Clean eating: What does it mean?

From the Dirty Dozen to the Clean 15, these handy concepts can help you smarten your diet.
The foods your body needs and loves will be found in the most natural form—no processing, no extra ingredients. (For Spectrum Health Beat)
The foods your body needs and loves will be found in the most natural form—no processing, no extra ingredients. (For Spectrum Health Beat)

There are plenty of buzz words and phrases out there when it comes to health and nutrition.

One phrase you may have heard lately is “clean eating.”

Ever wonder what this really means? Let me explain.

For most, clean eating refers to more of a lifestyle rather than a diet.

Fitness magazine defines it like this: “At its simplest, clean eating is about eating whole foods, or ‘real’ foods—those that are (unprocessed) or minimally processed, refined, and handled, making them as close to their natural form as possible.”

In today’s busy world, convenience is king, which can make eating clean challenging. However, there are multiple benefits to this way of eating, including weight management, increased energy, improved skin and better digestion.

So, how do you do it?

Here are some tips for cleaning up your diet:

Avoid highly processed foods

Highly processed foods are those that often contain excess sodium and sugar. Think frozen dinners, high-sugar cereals, potato chips and cookies.

One way to tell if a food is highly processed: There’s a long list of ingredients that are difficult to pronounce.

Next time you want to reach for a candy bar for an afternoon lift, consider making your own energy balls at home.

Increase your fruits and vegetables

Keep in mind that just because a food comes in a bag or package, it doesn’t necessarily mean it’s bad for you. For example, baby carrots and spinach leaves come in a bag, and they’re packed with vitamins and minerals that nourish your body.

To make clean eating more affordable, choose fruits and vegetables that are in season—and don’t forget to visit your local farmer’s market.

Dirty Dozen, Clean 15

If you’d like to buy organic but you want to keep it affordable, pay the extra money when it comes to foods containing a higher amount of pesticides.

These foods are known as the Dirty Dozen: strawberries, apples, nectarines, peaches, celery, grapes, cherries, spinach, tomatoes, sweet bell peppers, cherry tomatoes and cucumbers.

Foods that contain fewer pesticides are known as the Clean 15: avocados, sweet corn, pineapples, cabbage, frozen sweet peas, onions, asparagus, mangos, papayas, kiwis, eggplant, honeydew melon, grapefruit, cantaloupe and cauliflower.

Focus on healthy fats

There are two types of trans fat. One is found naturally in foods, such as meats and dairy, and the other is artificially made and found in fried foods, baked goods and margarine.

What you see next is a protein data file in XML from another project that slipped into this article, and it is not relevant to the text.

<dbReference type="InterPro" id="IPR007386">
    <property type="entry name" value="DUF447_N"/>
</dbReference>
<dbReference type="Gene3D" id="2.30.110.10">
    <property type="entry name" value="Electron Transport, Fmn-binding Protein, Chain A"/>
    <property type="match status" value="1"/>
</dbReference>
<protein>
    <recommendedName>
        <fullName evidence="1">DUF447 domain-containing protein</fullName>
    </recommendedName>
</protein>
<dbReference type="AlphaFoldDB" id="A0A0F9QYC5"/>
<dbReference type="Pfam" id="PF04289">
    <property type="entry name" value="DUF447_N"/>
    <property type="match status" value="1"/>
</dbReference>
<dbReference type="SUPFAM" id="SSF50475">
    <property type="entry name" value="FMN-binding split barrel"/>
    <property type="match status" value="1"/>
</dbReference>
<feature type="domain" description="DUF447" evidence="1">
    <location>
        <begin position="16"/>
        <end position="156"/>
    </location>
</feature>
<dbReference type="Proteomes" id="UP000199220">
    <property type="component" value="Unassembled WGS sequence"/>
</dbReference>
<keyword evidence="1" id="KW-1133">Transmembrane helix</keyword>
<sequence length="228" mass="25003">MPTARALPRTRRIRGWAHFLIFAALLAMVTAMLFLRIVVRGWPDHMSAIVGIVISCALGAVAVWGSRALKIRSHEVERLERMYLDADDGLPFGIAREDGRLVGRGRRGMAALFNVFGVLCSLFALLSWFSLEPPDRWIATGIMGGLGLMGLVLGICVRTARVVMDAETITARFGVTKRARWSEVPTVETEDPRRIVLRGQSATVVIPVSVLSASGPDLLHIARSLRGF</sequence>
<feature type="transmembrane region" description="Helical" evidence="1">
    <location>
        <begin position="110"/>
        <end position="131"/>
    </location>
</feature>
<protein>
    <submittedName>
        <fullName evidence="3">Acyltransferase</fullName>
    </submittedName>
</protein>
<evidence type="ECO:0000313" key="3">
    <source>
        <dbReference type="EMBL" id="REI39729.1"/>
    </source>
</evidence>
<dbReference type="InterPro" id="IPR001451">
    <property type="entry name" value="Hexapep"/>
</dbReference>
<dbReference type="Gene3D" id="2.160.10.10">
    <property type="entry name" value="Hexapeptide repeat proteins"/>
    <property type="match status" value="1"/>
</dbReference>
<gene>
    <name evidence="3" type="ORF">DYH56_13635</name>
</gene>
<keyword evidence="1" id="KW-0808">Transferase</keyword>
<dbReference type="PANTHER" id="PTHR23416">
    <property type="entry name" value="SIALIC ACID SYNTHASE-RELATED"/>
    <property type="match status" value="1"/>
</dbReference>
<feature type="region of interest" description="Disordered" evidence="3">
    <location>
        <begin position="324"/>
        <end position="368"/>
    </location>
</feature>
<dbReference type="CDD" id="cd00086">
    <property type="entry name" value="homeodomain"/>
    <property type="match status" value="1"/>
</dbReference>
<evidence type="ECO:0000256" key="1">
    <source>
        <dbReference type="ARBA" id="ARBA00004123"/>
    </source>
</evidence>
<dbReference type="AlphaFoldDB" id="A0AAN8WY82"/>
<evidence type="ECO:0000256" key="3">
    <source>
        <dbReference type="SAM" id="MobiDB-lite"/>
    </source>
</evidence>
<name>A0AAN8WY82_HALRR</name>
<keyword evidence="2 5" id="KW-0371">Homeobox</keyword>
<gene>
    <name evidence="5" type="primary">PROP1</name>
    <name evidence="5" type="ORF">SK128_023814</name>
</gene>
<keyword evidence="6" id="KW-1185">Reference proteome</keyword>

The artificial trans fats are the ones to avoid, as these can increase your risk of heart disease, stroke and Type 2 diabetes.

Instead, focus on healthy fats, which can decrease your risk of heart disease. These fats are found in eggs, nuts and nut butters, fatty fish, vegetable oils, avocados and flaxseed.

Pack the right protein

Choose meats, poultry and fish that are prepared by baking, roasting or grilling. Avoid anything that has been fried, such as chicken tenders or fried fish.

In addition, pass on meats that are highly processed and contain high amounts of sodium, such as hot dogs or frozen breakfast sausages.

If you choose deli meats, aim for the brands that do not contain nitrates and that contain the least amount of sodium.

Limit alcohol and sugary drinks

Clean eating not only refers to what we eat, but also what we drink. Avoid sugary beverages such as soda, shakes or high-sugar coffee drinks. Choose green tea or water instead.

Not usually a water drinker? Try adding berries, oranges, lemon, limes, cucumbers and mint for some natural sweetness.

Alcohol in the correct serving size can be good for our hearts, but in excess it can dehydrate and cause excess weight gain due to the extra calories. The American Heart Association classifies a serving as 12 ounces of beer, 4 ounces of wine, 1.5 ounces of 80-proof spirits or 1 ounce of 100-proof spirits.

So there you have it—clean eating doesn’t have to involve exhaustive planning and a rigorous adherence to rules.

By keeping some of these tips in mind, your body and mind will reap the benefits of a healthier, cleaner diet.

Kirsten Vereecken, RD, CSP, is a registered dietitian at Helen DeVos Children’s Hospital. She has worked in dietetics for seven years, with a focus on pediatrics. She obtained her bachelor’s degree in dietetics from Western Michigan University and she specializes in pediatric nutrition.

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